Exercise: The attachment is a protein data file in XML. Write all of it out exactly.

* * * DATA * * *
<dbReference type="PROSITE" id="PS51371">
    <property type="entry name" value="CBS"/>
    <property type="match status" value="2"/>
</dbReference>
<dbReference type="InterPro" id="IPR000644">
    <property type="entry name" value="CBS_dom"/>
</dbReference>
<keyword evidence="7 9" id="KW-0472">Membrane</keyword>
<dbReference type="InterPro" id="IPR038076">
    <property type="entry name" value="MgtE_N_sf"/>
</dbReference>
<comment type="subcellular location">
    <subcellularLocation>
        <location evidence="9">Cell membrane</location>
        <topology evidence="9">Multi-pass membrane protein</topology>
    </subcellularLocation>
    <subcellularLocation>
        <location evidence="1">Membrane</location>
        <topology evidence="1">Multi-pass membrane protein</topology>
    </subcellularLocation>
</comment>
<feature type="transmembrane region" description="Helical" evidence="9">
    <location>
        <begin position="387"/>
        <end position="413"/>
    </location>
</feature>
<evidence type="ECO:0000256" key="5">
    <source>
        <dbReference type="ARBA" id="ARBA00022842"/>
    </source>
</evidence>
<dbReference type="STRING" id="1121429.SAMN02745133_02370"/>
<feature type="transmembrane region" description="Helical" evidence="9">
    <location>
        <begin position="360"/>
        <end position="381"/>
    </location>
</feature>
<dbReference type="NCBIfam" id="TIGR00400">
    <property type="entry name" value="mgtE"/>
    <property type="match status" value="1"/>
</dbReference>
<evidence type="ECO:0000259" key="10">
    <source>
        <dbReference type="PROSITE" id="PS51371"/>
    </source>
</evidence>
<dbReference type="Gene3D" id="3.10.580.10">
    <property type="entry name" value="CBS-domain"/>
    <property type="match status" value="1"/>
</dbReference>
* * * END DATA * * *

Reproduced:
<dbReference type="PROSITE" id="PS51371">
    <property type="entry name" value="CBS"/>
    <property type="match status" value="2"/>
</dbReference>
<dbReference type="InterPro" id="IPR000644">
    <property type="entry name" value="CBS_dom"/>
</dbReference>
<keyword evidence="7 9" id="KW-0472">Membrane</keyword>
<dbReference type="InterPro" id="IPR038076">
    <property type="entry name" value="MgtE_N_sf"/>
</dbReference>
<comment type="subcellular location">
    <subcellularLocation>
        <location evidence="9">Cell membrane</location>
        <topology evidence="9">Multi-pass membrane protein</topology>
    </subcellularLocation>
    <subcellularLocation>
        <location evidence="1">Membrane</location>
        <topology evidence="1">Multi-pass membrane protein</topology>
    </subcellularLocation>
</comment>
<feature type="transmembrane region" description="Helical" evidence="9">
    <location>
        <begin position="387"/>
        <end position="413"/>
    </location>
</feature>
<evidence type="ECO:0000256" key="5">
    <source>
        <dbReference type="ARBA" id="ARBA00022842"/>
    </source>
</evidence>
<dbReference type="STRING" id="1121429.SAMN02745133_02370"/>
<feature type="transmembrane region" description="Helical" evidence="9">
    <location>
        <begin position="360"/>
        <end position="381"/>
    </location>
</feature>
<dbReference type="NCBIfam" id="TIGR00400">
    <property type="entry name" value="mgtE"/>
    <property type="match status" value="1"/>
</dbReference>
<evidence type="ECO:0000259" key="10">
    <source>
        <dbReference type="PROSITE" id="PS51371"/>
    </source>
</evidence>
<dbReference type="Gene3D" id="3.10.580.10">
    <property type="entry name" value="CBS-domain"/>
    <property type="match status" value="1"/>
</dbReference>